Cynthia Lord: I’ve had lots of amazing experiences. I’ve done school visits on islands where getting there was an adventure: Nantucket, MA, I flew off the island in a tiny plane in a storm. On Frenchboro, Long Island, ME, I traveled on the mailboat with the local minister. At Biddeford Intermediate School (ME), the entire school came outside and lined the entry way so I walked into the school with kids cheering on both sides of the walkway. I felt like the queen! A couple weeks ago in Hanson, MA, the fifth graders presented the third graders with t-shirts that had a quote from Rules on the back (they do this every year for their “One Book” title). I’ve had schools do plays, a ballet, write songs, make movies, and lots of artwork around my books. I even had a wonderful book launch for my latest novel where a quarter of the town came out for it.
I’ve also had schools that raised money for various topics in my books (autism, foster care). One Alabama school partnered with a school for children with autism and created an Easter Egg hunt for that school. They partnered, student-to-student, and did the hunt together. Another school in East Hampton, NY, “adopted” a school for special needs students in Haiti and raised money to buy them sports equipment (soccer balls, playground equipment, etc) after the earthquake. At the assembly, they Skyped with the head of the school who accepted the gift right then. I was choked up and had to push that feeling down just to be able to do the rest of the assembly. It’s those moments where a book you wrote is the first drop of water that creates those incredible ripples outward into the world that really move me the most.
Kim Norman: A school in (Pennsylvania, I think?) assembled the most amazing igloo, made from hundreds of milk jugs, near the school entrance, in honor of my Ten on the Sled. It was a few years ago, before I had a smart phone, so sadly, I have no photos of it, but it looked kind of like this: http://usercontent2.hubimg.com/10305213_f260.jpg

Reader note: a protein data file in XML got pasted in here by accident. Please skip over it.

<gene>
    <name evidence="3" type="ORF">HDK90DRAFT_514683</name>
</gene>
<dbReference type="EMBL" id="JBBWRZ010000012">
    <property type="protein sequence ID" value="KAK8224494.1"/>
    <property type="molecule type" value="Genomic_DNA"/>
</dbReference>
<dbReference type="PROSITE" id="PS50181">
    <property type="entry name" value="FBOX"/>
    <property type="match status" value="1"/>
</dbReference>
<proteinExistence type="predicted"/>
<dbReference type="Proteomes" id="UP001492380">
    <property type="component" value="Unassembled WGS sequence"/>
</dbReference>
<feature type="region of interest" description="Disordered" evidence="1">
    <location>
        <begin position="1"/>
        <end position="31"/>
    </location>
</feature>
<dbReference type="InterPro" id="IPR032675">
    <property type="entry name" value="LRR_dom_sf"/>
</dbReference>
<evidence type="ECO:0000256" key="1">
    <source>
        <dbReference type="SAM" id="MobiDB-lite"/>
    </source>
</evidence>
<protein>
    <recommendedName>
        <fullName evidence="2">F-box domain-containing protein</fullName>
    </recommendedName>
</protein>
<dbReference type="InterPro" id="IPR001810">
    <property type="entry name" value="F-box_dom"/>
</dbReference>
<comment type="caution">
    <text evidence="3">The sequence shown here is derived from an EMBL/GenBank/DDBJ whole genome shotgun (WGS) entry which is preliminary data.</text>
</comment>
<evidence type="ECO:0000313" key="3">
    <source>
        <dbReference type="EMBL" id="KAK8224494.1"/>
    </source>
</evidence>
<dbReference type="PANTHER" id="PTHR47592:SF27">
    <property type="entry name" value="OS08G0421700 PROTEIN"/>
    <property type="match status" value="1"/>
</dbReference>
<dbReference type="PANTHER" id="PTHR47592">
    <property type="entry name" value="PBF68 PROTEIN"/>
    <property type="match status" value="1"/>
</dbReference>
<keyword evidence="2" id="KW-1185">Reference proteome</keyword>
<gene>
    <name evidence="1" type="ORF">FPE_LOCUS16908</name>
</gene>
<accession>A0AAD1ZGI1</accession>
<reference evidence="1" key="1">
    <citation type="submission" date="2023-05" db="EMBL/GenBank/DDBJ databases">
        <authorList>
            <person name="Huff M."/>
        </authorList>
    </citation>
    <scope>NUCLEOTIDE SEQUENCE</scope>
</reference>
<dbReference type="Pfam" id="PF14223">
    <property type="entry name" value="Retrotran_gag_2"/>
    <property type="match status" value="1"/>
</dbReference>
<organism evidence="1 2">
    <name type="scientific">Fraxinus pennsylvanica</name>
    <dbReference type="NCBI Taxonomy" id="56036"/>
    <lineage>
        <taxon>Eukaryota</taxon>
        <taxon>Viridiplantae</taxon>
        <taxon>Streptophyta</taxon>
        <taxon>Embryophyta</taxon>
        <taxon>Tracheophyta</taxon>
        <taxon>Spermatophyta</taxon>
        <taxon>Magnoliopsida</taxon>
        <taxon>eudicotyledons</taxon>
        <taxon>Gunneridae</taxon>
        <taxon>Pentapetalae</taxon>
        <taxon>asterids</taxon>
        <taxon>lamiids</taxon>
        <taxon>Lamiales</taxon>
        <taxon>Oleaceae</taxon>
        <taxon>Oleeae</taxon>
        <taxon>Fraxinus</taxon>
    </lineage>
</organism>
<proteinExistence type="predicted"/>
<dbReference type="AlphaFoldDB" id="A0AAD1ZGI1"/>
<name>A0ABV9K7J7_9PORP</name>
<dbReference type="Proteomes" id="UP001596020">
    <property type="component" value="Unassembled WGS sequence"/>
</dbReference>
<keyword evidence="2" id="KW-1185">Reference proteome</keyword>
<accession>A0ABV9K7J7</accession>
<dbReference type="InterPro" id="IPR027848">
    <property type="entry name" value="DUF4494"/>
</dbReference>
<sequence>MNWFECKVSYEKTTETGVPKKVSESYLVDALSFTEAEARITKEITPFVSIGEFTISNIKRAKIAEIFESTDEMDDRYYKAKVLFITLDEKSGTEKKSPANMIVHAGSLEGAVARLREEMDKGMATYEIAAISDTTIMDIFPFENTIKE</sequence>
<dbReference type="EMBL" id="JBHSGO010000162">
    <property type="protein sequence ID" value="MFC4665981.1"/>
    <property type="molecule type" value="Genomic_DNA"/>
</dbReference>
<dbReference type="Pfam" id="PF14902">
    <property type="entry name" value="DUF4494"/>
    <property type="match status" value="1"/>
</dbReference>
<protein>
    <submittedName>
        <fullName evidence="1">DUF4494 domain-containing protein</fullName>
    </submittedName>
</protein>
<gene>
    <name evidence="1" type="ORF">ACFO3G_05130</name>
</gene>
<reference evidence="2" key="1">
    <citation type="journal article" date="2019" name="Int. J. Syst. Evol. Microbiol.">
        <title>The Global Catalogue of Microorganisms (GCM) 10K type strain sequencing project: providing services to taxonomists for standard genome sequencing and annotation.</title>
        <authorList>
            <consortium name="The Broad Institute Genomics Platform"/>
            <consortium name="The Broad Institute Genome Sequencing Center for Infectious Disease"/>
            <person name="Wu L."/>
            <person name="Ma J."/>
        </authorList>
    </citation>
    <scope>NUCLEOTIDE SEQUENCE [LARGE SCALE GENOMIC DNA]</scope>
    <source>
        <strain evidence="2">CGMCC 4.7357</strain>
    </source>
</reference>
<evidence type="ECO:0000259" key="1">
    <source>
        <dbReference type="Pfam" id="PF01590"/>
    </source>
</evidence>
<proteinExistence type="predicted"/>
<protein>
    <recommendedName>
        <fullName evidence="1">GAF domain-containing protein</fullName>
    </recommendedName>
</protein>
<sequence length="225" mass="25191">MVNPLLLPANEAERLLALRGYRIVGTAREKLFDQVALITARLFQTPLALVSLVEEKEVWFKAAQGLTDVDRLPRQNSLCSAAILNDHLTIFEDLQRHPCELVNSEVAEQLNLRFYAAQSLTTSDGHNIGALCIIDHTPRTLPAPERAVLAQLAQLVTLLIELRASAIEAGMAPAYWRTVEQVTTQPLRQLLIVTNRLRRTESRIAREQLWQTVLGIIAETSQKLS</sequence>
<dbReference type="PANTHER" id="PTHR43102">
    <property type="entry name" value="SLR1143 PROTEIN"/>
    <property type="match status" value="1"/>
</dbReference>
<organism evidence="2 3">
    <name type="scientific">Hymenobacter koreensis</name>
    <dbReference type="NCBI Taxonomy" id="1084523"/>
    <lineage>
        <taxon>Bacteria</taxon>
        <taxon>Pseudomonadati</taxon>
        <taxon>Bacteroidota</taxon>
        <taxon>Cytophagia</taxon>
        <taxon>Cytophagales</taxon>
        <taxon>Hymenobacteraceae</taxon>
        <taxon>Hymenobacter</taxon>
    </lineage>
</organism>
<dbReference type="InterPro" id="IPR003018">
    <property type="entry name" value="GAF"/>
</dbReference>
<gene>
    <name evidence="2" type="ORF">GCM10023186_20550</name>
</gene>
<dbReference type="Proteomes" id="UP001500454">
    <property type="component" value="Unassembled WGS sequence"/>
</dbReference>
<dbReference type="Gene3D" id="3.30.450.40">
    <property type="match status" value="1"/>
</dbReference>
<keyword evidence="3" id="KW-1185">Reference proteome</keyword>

Another school did an entire musical production, featuring teachers signing hilarious song parodies, each dressed as a different animal on the sled. My favorite was the white-jumpsuited “Elvis” as the polar bear. The kids went nuts.
Alison Ashley Formento: One school created amazing paper mache bee hive banks in honor of my bee book and students collected “honey money” in these banks a few weeks prior to my visit to donate to a honeybee conservancy organization. Teachers counted the money the day of my visit and the students had raised nearly $1000 to help bees.
James Preller: In terms of a single blow-away gesture, one teacher put on a play based on my book, Hiccups for Elephant. [Ed. note: James’ write-up of this event—as well as the script for the play—can be found here (http://www.jamespreller.com/2009/06/14/hiccups-for-elephant-the-play/).]
Miranda Paul: A school near Albany, NY, made a song about my book and performed it for me, the illustrator, and the real woman that the book was about! Another school looked up the “about me” page on my website and changed the lunch menu to include my favorites, and though it’s not a school, the Sheboygan Children’s Book Festival organizes author visits and prints collectible author trading cards which is pretty awesome!
Judith Byron Schachner: The most amazing experience for me came from a school in Alamosa, Colorado – in the heart of the San Luis Valley – where the vast majority of students were the children of migrant workers. The art teacher, Sue Patterson, had her student artists recreate scenes from the Skippy books so that when I walked into the school, it was as if I were stepping into the world of Skippy. Included in these *sets* were extraordinary clay and wire sculptures, based on the characters from my books. There were hundreds of them displayed all over the school in bright colors reminiscent of the carved wooden figures from Mexico. Some of these beauties were given to me as gifts. The welcome I received from Principal Señora Rodriguez, Sue Patterson the extraordinary art teacher, and the students of Boyd Elementary school will always burn bright in my heart.